How Erdogan’s Unorthodox Views Rattle Turkish Markets

Turkish President Recep Tayyip Erdogan isn’t the only politician who doesn’t like the country’s banks charging relatively high fees for borrowing. What sets him apart is his unorthodox belief in low interest rates and his determination to wrest control of monetary policy from central bankers. The result: a series of interest rate cuts that have fueled runaway inflation and caused the currency to collapse.

1. What is Erdogan’s high-interest beef?

He says they slow economic growth and fuel inflation. The thesis has unsettled international investors for years. While the country’s spending and credit glut during the pandemic has fueled growth, the economy has also suffered from double-digit inflation and unpredictable policy measures. He has also referred to Islamic prohibitions on usury as the basis for his policies.

2. Are his arguments reasonable?

The point about weaker growth is. When a central bank raises interest rates, banks are less able to borrow to maintain mandatory reserves and tend to lend at their own increased interest rates. This makes borrowing rarer and more expensive for businesses, which can slow down the economy. But Erdogan’s second thesis, that rising interest rates cause prices to rise, contradicts conventional economic theories.

3. What is the basis of Erdogan’s theory?

It is likely that this is based in part on his experience running companies, mainly in the food industry, before he began his career as a politician. Many Turkish companies borrow relatively large amounts of money to cover operating costs, making volatility in borrowing costs a source of uncertainty and interest rate hikes an additional cost. From Erdogan’s point of view, higher rates lead to higher prices, since companies have to pass on the increased costs to their customers. This makes assumptions that orthodox economists challenge, namely that interest rates account for a significant portion of companies’ costs and that manufacturers have sufficient pricing power to impose their will on consumers.

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4. Who agrees with Erdogan?

The argument is based on a theory put forward by Yale University economist Irving Fisher about the relationship between inflation, nominal interest rates and real interest rates. Critics of neo-Fischer supporters say that even if their theory were valid, it would not apply to an economy like Turkey, which suffers from chronically high inflation and relies on foreign financing. That’s because interest rate cuts reduce returns on investments in Turkish assets, and the local currency tends to weaken when foreigners put their money elsewhere. This increases the cost of imported goods in lira, leading to higher prices or more inflation.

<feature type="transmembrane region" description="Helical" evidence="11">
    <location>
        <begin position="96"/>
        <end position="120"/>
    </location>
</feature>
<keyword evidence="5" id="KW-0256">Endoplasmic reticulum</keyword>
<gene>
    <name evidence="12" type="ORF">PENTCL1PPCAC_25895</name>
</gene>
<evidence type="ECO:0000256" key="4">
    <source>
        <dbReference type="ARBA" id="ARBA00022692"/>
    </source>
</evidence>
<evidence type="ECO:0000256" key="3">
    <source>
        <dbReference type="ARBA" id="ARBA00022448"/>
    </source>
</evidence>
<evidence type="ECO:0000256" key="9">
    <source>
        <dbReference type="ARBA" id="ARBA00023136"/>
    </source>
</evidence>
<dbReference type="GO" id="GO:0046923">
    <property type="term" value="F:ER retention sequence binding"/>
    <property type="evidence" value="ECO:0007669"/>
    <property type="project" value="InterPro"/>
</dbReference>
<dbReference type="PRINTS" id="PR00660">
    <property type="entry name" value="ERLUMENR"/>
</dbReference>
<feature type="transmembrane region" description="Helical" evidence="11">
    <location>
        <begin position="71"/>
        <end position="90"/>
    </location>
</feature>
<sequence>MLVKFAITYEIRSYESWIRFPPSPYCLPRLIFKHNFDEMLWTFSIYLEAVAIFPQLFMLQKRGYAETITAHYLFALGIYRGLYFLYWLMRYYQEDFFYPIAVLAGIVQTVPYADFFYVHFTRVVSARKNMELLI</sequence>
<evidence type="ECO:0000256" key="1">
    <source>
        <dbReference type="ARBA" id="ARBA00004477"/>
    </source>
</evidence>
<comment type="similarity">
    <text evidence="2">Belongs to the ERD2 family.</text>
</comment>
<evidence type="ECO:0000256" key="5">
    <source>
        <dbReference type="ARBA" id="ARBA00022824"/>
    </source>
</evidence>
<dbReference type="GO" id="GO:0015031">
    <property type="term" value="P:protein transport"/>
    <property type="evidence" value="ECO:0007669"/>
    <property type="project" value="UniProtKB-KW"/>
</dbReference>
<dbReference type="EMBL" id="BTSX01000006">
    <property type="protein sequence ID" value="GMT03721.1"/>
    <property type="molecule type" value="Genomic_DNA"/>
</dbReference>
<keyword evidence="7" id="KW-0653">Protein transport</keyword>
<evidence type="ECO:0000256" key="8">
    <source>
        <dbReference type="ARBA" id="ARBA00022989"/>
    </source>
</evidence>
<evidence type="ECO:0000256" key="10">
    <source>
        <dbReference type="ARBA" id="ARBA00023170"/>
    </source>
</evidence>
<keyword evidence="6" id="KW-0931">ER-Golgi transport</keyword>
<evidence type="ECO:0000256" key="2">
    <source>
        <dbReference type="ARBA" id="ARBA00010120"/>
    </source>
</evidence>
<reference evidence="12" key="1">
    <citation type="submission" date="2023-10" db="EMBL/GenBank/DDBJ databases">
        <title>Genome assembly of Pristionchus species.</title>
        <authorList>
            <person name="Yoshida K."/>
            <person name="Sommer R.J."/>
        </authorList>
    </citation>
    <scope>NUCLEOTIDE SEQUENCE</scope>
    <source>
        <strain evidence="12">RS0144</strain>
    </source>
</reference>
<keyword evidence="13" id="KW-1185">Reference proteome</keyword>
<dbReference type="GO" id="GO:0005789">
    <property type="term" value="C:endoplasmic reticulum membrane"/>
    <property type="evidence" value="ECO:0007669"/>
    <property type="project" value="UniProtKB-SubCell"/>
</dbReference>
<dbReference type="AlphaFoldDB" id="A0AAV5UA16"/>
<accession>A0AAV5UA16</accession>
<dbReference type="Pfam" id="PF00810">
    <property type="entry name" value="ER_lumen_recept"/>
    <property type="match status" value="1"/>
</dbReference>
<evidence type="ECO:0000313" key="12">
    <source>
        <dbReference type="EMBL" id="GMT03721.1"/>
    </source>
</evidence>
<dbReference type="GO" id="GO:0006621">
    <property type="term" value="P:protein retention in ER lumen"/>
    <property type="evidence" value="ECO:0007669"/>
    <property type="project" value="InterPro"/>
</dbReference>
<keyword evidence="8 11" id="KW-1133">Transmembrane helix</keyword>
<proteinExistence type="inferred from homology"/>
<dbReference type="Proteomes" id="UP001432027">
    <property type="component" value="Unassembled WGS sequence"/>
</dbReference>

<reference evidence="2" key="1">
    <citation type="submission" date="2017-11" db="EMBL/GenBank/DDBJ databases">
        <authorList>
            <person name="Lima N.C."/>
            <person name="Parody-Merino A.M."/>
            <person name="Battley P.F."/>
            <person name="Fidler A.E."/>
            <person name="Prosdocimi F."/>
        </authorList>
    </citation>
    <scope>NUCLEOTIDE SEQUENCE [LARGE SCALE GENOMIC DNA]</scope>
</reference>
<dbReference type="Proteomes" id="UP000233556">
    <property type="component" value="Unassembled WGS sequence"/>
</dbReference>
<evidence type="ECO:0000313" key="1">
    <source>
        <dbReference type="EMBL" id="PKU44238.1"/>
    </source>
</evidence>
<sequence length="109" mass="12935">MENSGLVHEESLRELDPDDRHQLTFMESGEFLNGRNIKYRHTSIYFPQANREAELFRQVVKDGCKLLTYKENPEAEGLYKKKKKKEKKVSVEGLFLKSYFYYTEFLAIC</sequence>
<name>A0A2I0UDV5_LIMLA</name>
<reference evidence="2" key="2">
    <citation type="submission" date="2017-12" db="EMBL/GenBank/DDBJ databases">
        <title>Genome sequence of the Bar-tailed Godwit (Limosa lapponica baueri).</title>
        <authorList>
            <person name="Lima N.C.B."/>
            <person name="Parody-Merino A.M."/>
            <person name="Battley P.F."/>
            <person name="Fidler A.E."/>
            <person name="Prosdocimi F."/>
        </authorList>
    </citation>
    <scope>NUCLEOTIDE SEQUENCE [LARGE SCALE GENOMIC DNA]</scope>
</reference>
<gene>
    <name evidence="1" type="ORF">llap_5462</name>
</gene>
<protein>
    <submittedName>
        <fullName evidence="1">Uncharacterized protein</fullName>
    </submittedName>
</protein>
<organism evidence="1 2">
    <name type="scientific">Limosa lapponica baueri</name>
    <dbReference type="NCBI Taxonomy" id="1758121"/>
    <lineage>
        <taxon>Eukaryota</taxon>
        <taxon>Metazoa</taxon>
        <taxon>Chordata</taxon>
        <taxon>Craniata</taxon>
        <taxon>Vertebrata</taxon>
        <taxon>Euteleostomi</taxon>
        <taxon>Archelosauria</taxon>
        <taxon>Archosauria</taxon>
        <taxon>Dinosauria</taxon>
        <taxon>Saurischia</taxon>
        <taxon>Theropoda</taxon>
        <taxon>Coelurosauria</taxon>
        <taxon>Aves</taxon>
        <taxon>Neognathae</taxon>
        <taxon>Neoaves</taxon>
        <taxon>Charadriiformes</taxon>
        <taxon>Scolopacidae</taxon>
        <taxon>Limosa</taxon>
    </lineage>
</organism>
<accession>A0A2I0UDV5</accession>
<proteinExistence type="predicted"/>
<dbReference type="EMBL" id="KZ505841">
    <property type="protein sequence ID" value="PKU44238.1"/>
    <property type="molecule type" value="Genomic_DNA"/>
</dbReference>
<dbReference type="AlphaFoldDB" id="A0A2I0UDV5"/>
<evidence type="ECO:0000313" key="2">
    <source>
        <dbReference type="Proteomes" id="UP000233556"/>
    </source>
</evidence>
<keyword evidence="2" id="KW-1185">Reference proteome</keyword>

5. What did Erdogan do to put his views into action?

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Many central banks have raised borrowing costs to fight post-pandemic inflation. Turkey has gone the other way, cutting interest rates by 7 percentage points to 12% in the 13 months to September. During this period, the lira gradually weakened and inflation accelerated. The government raised the national minimum wage in December and July to limit the impact on households. That has pushed prices higher, pushing inflation to a 24-year high of over 80% in August — the fourth-highest among 120 countries tracked by Bloomberg. Erdogan stood his ground, saying Turkey needs more investment, production and exports, not higher interest rates.

6. What was the impact on the financial markets?

Interest rates on commercial debt began to deviate from benchmark rates as lenders refused to offer increasingly cheap credit when the supply of short-term central bank funds was in doubt. In response, monetary authorities enacted rules to force banks to move their lending rates closer to the benchmark. They were also required to increase their holdings of lira-denominated fixed-rate government bonds. As a result, the cost of lira debt fell while yields on junk-rated Turkish dollar bonds went in the opposite direction.

7. What has it done to the economy?

Houses, cars and many essential goods became unaffordable for part of Turkey’s 84 million inhabitants. Food inflation hit low-income earners while the middle class experienced a drop in living standards. On the other hand, economic growth has outperformed Turkey’s competition and unemployment has been relatively low due to the abundance of cheap labour. As the stock market rallied and kept pace with inflation, bond investors struggled to adjust to a world of 68% negative real yields. The lira hit an all-time low against the dollar in September, despite the central bank spending an estimated $75 billion this year to support the currency, according to Bloomberg Economics calculations.

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8. Could Erdogan reverse course?

Erdogan has signaled that he will do whatever it takes to maintain his low interest rate policy. Finance Minister Nureddin Nebati told investors frustrated by low bond yields that they could find good returns in Turkish stocks. With 2023 elections looming, Erdogan is wary of changing course and risking a spike in lending rates that could inflict further pain on consumers. To bolster popular support, he announced a $50 billion home ownership project, introduced a rent cap, scrapped some student loans and promised another big minimum wage hike. He is aware that the economy is his biggest challenge, and economists do not rule out a political rethink after the election.

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